Although the calendar says May, the fall is already on the minds of many athletes and fans in Ohio.
More specifically: Will there be high school football in 2020?
No one had to tell OHSAA executive director Jerry Snodgrass even before he appeared on the virtual Morning Sports Report put on by the Greater Columbus Sports Commission.
>>RELATED: Full coverage of the coronavirus pandemic
“That is a question that is just burning for everyone,” he said. “So I want to preface it by saying no one wants it back more than we do.”
All OHSAA spring sports were canceled, as were winter championships including basketball, ice hockey and wrestling, because of the threat of the coronavirus, but athletes will be able to work out with coaches again May 26.
That is an important first step toward the return of actual games, but what types of gatherings are allowed by August remains to be seen.
“Friday night football for communities, it brings people together,” Snodgrass said. “The people want it back, so how confident am I? I would tell you the next couple of weeks are really going to answer that for me. Because I think personally and it’s an opinion but what happens in the next couple of weeks as we reopen Ohio responsibly, and I stress that responsibly, is really going to determine what happens in the fall.”
While acknowledging school-age people are at a lower risk of catching the coronavirus (per statistics), he pointed out others involved with sports such as officials and fans also have to be taken into consideration.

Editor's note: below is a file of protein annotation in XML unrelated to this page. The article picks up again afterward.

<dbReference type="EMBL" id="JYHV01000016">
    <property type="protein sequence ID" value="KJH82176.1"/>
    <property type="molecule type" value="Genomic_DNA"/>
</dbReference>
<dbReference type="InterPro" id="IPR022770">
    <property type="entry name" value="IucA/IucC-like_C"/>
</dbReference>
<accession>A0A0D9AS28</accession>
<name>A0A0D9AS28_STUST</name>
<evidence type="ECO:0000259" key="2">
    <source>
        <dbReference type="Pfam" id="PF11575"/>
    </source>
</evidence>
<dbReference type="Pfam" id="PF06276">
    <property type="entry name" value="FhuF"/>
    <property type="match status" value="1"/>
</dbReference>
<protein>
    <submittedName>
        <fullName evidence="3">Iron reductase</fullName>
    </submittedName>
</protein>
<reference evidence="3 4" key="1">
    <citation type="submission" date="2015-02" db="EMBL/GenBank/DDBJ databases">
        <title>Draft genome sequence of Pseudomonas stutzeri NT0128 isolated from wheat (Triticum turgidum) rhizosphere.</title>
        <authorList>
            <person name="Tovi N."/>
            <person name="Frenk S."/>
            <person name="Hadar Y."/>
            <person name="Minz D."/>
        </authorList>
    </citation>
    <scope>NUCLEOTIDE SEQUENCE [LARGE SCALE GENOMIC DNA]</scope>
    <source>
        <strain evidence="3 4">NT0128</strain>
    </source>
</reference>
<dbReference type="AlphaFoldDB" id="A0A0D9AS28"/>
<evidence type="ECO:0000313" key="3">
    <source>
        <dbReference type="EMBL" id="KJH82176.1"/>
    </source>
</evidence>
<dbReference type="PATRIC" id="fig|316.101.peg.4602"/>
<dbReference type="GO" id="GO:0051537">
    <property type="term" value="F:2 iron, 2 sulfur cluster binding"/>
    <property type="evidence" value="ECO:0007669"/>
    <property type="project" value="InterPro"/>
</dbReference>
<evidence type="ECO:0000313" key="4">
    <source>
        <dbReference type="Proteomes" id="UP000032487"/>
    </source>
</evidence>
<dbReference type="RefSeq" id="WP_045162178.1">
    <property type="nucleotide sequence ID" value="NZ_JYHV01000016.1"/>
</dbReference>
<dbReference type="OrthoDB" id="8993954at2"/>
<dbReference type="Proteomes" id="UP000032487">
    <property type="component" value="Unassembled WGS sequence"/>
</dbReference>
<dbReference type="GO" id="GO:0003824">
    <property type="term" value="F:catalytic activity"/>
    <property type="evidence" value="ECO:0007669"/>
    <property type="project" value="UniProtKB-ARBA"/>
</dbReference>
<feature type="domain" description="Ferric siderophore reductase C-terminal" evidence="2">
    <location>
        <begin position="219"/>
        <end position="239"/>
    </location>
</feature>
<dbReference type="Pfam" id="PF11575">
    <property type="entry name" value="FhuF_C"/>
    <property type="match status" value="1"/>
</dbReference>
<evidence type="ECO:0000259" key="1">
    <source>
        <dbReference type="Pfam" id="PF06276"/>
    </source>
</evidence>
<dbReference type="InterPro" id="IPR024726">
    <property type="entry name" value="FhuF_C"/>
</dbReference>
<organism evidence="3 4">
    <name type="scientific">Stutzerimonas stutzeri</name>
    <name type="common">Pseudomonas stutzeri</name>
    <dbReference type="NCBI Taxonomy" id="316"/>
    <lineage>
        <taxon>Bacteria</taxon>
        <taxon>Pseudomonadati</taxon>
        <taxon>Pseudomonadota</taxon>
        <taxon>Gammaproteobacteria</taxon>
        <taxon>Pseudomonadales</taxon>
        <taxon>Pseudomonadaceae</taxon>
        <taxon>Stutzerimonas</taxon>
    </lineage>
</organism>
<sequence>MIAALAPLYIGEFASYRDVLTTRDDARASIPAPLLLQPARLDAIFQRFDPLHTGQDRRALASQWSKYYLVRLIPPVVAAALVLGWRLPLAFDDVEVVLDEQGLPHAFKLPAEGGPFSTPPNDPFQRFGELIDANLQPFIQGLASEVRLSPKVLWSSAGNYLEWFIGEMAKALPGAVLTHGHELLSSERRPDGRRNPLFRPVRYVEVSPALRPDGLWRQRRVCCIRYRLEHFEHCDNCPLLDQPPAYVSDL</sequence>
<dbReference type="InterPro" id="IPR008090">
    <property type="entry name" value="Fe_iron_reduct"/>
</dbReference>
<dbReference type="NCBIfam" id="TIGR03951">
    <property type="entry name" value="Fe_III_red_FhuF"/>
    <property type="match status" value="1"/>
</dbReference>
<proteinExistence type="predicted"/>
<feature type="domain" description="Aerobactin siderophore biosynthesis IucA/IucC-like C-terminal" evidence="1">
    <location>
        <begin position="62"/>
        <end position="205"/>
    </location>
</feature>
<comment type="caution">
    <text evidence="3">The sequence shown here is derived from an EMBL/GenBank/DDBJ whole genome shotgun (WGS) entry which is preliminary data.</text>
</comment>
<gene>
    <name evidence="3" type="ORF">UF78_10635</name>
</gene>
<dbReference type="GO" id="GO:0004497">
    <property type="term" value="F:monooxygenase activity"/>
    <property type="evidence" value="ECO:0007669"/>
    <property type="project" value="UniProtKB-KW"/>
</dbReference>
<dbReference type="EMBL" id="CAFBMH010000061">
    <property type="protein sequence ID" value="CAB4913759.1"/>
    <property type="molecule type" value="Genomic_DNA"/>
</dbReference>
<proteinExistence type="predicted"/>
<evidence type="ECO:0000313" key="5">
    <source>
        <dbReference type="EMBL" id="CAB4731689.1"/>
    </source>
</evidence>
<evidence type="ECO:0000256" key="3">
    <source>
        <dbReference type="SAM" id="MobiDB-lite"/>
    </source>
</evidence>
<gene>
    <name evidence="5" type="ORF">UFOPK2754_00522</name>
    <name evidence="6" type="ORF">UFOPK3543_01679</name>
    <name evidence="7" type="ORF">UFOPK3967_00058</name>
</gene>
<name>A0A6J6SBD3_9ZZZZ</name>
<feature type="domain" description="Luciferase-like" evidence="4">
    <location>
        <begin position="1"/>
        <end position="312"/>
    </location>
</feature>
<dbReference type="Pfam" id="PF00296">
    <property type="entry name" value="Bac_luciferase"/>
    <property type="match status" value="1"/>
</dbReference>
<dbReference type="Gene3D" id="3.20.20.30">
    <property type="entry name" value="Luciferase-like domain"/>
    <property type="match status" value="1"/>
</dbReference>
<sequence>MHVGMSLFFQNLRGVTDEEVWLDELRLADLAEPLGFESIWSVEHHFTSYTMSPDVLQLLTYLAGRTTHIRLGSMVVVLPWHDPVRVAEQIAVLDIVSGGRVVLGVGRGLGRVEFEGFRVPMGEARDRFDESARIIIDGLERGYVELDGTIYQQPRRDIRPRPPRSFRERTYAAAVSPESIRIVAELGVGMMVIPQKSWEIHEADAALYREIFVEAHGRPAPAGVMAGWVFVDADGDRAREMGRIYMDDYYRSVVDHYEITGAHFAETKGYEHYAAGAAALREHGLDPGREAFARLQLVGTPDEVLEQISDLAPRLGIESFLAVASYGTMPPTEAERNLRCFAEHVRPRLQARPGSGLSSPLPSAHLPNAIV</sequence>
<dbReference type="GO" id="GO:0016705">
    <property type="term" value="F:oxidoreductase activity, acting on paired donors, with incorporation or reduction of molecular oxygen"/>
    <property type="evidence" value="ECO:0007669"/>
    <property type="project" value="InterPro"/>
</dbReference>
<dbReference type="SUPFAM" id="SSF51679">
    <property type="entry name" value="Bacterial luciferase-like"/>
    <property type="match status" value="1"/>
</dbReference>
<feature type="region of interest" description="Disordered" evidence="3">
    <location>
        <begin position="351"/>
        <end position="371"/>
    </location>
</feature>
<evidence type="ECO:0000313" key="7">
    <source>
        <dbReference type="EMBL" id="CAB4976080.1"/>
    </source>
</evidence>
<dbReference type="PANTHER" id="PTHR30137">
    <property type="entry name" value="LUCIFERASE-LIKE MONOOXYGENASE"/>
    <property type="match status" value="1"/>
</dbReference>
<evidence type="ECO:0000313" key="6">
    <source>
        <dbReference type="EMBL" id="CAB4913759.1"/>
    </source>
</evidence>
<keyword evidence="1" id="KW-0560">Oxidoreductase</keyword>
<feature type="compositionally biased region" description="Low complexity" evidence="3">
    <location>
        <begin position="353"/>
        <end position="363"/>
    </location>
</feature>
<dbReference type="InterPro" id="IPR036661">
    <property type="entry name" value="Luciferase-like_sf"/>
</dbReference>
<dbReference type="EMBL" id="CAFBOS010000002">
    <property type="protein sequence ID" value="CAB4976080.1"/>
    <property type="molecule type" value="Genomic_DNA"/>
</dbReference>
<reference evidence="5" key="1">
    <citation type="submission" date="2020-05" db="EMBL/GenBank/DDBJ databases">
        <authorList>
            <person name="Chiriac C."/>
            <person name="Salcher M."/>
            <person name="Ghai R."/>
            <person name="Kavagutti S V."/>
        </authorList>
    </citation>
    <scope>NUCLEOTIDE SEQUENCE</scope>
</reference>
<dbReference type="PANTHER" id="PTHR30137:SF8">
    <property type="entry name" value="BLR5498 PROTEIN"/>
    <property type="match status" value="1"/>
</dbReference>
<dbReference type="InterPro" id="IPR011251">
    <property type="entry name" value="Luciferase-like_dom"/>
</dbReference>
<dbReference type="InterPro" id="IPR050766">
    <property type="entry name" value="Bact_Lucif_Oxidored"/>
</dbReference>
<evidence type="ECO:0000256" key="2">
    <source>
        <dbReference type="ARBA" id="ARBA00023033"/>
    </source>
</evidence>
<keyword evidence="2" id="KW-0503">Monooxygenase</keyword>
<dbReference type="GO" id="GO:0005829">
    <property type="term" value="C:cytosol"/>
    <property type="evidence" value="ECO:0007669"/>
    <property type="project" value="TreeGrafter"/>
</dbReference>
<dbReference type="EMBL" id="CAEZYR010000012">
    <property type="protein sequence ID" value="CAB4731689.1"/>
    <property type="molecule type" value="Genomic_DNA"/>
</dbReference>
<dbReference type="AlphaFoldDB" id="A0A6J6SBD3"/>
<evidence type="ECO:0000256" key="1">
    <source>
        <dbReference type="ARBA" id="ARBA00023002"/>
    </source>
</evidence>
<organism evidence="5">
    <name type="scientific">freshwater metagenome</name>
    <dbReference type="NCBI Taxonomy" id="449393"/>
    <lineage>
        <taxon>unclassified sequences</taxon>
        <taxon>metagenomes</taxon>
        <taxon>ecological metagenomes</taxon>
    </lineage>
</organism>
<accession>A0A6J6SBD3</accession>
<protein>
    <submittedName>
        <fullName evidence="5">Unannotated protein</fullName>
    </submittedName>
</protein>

“It’s gonna depend on the next couple of weeks,” he reiterated. “I’m an eternal optimist, and if you ask me right now I do believe we go forward in a normal routine with football – with some safeguards – and with attendance and so on and so forth. That’s the eternal optimist in me, but I have to stress we are prepared if we can’t.”
His emphasis on seeing how the reopening goes echoed statements from Ohio Gov. Mike DeWine.
“So much is going to depend on what each of us do individually and collectively to keep it from spreading,” he said in an interview with this newspaper May 7. “That’s it. If things stay as they are now, and as they are now is (the virus) is still here, it’s still dangerous, but it’s not overwhelming our hospitals and it’s not picking up dramatically, so it’s still very lethal. If you’ve got a health problem, you better be extra careful. If you’re over 60, certainly over 70, your fatality rate goes up dramatically if you get it.
“Our ability to continue practicing social distancing and continue preventing this virus from spreading will determine what this summer is going to look like,” he said. “That’s the summary. We want to be prepared. We want to give people the guidelines of how we intend to do it, but we can’t go back to normal. If we go back to normal, this thing will take off like a wildfire and it’s just not going to work.”
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